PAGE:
Oddities in St. Louis County that led to tensions: significant revenues from fines, permissive incorporation laws

Rodney Balko points out some interesting features of St. Louis County, Missouri that contribute to racial and socioeconomic disparities:

Some of the towns in St. Louis County can derive 40 percent or more of their annual revenue from the petty fines and fees collected by their municipal courts. A majority of these fines are for traffic offenses, but they can also include fines for fare-hopping on MetroLink (St. Louis’s light rail system), loud music and other noise ordinance violations, zoning violations for uncut grass or unkempt property, violations of occupancy permit restrictions, trespassing, wearing “saggy pants,” business license violations and vague infractions such as “disturbing the peace” or “affray” that give police officers a great deal of discretion to look for other violations. In a white paper released last month (PDF), the ArchCity Defenders found a large group of people outside the courthouse in Bel-Ridge who had been fined for not subscribing to the town’s only approved garbage collection service. They hadn’t been fined for having trash on their property, only for not paying for the only legal method the town had designated for disposing of trash…There are many towns in St. Louis County where the number of outstanding arrest warrants can exceed the number of residents, sometimes several times over. No town in Jackson County comes close to that: The highest ratios are in the towns of Grandview (about one warrant for every 3.7 residents), Independence (one warrant for every 3.5 residents), and Kansas City itself (one warrant for every 1.8 residents)…

Sales taxes are the primary source of revenue in most St. Louis County municipalities. Wealthier areas naturally see more retail sales, so the more affluent towns tend to be less reliant on municipal courts to generate revenue. In recent years a state pool was established to distribute sales taxes more evenly, but existing towns were permitted to opt out. Most did, of course. Perversely, this means that the collection of poorer towns stacked up along the east-west byways are far more reliant on municipal court revenues. That means they face much stronger incentives to squeeze their residents with fines, despite the fact that the residents of these towns are the people who are least likely to have the money to pay those fines, the least likely to have an attorney to fight the fines on their behalf, and for whom the consequences of failing to pay the fines can be the most damaging…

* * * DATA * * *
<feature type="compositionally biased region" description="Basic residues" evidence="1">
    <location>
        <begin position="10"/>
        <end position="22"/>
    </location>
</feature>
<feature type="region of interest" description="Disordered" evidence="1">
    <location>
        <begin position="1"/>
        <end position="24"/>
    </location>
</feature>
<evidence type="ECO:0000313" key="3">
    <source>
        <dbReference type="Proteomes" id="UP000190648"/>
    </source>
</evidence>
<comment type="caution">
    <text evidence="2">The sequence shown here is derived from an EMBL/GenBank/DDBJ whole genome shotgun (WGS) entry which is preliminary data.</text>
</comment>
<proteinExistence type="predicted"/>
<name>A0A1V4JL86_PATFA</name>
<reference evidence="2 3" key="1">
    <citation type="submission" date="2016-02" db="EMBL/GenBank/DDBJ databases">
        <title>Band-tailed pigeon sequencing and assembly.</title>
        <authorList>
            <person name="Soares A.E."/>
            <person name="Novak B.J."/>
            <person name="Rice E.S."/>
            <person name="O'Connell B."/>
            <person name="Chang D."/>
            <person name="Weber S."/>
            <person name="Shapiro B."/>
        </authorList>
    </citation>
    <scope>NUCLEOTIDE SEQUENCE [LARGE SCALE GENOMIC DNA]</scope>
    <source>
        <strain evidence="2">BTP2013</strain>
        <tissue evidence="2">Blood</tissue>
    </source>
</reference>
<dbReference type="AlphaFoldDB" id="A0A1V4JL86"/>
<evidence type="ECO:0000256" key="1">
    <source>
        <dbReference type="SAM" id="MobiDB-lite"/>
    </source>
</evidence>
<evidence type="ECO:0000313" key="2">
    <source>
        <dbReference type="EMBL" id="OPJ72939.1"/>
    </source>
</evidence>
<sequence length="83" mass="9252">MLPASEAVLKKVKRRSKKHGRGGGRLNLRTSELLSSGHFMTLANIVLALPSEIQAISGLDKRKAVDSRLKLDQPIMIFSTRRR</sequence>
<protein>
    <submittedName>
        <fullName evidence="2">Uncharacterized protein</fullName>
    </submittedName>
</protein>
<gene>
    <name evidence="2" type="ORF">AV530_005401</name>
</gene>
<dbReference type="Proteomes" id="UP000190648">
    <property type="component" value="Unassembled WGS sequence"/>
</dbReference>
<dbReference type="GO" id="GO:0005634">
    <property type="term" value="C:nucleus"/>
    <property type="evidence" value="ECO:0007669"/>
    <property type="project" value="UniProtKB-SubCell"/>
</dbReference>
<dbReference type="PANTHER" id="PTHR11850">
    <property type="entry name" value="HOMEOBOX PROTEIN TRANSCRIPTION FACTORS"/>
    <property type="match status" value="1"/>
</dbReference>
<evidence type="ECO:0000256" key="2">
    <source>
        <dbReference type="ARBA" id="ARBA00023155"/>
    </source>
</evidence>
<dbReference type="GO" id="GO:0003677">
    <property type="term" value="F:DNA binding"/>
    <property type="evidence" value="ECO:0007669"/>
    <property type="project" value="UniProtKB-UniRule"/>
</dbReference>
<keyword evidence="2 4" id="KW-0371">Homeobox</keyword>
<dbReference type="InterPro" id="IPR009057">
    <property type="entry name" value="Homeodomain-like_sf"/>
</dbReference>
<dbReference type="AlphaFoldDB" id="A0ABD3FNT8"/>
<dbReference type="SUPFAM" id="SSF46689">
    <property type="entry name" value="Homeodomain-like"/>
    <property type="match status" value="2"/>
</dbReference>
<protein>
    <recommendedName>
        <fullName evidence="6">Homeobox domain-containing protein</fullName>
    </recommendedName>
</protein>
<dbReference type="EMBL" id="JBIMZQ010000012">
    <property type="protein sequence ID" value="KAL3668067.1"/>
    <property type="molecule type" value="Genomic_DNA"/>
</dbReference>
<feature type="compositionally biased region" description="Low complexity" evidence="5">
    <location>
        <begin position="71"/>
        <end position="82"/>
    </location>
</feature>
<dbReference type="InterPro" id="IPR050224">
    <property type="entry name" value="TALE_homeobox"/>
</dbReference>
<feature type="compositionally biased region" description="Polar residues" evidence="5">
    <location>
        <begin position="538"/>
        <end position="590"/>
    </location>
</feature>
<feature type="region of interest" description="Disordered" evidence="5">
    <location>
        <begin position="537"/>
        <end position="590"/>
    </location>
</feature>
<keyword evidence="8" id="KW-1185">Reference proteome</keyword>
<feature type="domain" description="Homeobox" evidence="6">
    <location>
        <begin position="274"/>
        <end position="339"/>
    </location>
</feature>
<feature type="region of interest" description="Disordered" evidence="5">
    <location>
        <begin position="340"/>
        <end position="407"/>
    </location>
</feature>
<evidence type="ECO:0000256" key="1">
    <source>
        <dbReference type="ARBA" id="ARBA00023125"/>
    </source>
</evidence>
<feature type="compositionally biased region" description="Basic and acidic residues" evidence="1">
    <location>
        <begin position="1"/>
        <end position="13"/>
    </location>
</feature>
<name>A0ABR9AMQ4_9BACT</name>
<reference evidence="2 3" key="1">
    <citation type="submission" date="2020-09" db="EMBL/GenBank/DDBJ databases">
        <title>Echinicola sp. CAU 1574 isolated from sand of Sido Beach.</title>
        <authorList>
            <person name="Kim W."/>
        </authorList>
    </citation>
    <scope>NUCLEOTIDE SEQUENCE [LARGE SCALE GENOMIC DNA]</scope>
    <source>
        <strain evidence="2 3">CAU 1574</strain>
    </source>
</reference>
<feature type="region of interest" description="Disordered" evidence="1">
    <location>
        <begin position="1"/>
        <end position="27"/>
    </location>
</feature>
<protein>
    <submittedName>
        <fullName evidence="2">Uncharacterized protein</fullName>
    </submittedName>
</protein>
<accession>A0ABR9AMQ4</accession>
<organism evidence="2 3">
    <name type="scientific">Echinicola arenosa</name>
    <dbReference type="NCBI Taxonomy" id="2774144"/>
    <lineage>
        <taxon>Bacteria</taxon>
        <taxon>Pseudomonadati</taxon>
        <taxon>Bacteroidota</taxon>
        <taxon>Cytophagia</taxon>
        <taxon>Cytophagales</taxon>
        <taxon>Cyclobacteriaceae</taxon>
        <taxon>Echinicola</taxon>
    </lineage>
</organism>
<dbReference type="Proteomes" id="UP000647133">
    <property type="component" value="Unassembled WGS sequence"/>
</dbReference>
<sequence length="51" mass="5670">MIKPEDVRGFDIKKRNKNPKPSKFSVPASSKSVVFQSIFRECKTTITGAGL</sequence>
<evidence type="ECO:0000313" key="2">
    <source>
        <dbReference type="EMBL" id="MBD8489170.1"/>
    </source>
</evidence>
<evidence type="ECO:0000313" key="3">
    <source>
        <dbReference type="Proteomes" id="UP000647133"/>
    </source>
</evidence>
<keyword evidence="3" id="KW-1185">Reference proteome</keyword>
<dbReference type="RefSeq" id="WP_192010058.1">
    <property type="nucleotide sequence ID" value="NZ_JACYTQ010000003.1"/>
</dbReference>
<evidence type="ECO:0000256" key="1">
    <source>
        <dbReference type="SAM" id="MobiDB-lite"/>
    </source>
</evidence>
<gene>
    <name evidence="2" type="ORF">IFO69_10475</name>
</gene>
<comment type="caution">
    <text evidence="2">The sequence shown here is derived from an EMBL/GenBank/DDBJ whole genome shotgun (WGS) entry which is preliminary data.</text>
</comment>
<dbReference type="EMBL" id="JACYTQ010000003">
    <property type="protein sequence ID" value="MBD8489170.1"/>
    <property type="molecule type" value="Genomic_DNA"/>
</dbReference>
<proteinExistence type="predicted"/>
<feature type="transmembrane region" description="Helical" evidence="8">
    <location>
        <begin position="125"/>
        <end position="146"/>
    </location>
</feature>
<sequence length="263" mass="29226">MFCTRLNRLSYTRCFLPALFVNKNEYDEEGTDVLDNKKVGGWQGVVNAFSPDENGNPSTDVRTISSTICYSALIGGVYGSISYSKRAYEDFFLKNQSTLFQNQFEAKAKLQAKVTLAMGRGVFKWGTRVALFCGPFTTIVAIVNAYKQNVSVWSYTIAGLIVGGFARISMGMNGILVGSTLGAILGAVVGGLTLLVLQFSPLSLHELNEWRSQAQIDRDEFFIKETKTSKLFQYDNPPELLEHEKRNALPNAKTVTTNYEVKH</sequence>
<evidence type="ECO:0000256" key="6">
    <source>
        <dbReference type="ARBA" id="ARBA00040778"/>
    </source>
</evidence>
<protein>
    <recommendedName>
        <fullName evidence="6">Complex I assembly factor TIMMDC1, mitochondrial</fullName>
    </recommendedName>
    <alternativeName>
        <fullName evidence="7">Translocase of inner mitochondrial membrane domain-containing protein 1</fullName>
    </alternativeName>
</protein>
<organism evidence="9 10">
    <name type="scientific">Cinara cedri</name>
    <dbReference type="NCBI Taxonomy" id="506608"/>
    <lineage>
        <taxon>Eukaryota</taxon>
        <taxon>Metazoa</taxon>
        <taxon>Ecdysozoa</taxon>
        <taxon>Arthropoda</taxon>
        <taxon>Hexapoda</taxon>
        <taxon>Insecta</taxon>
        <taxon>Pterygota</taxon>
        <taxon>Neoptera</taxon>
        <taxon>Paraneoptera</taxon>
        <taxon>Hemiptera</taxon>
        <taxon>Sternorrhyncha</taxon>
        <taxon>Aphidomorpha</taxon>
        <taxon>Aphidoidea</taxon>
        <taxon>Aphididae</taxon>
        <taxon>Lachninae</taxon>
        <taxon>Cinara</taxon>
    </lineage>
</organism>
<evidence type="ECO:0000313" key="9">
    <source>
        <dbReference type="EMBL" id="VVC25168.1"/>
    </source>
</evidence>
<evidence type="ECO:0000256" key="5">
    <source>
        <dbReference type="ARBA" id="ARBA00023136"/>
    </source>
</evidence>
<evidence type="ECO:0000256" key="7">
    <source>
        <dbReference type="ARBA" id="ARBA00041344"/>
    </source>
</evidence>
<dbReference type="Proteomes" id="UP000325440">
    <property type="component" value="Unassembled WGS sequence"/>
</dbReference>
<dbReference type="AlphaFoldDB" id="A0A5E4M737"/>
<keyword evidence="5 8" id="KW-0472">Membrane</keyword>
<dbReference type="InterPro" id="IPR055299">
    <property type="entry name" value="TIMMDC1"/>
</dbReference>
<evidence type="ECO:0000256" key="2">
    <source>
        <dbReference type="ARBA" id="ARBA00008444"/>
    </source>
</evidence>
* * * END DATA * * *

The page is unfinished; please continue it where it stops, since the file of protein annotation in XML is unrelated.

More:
“Until only relatively recently, the state of Missouri had almost no rules for municipal incorporation,” Gordon says. “In just about every other state, when a new new subdivision would spring up in an unincorporated area, the state would say, ‘If you want public services, you need to be annexed by the nearest town.’ In Missouri, you didn’t have that.”…

“The state’s one requirement before giving you the power to zone was that you had to incorporate and draw up a city plan,” Gordon says. “That plan could be as simple as getting an engineer to slap a ‘single family’ zone over the entire development. Your subdivision is now a town.”

Some interesting individual cases – of both individuals penalized and municipalities acting badly – interwoven throughout the piece. But, a complex maze of issues: a number of communities with limited tax bases which leads to a heavier reliance on fines, hitting residents with multiple penalties, and incorporation laws that led to a lot of small communities that can set up their own systems and struggle (or if wealthier, thrive) on their own.

While it might be temping to these issues as separate and important issues in their own right, I was struck that this is the sort of system that arises when white and wealthier residents are determined to keep poorer and non-white residents out. This goal was widespread in the American suburbs after World War II but it sounds this mix of communities outside of St. Louis was able to put together a potent system for keeping blacks in other suburbs. Even with civil rights legislation, there are still plenty of “legal” means to limit or harass non-white residents in such a way to keep them out of white and/or wealthier suburbs.

Nevada’s proposed $1.25 billion tax break for Tesla would just crack top 10 biggest tax breaks

Nevada is determining how much in tax breaks to offer Tesla – and the current deal appears to be $1.25 billion.

The tax incentive package assembled by Gov. Brian Sandoval to woo Tesla’s “Gigafactory” battery plant is unprecedented in size and scope for the state of Nevada and is one of the largest in the country.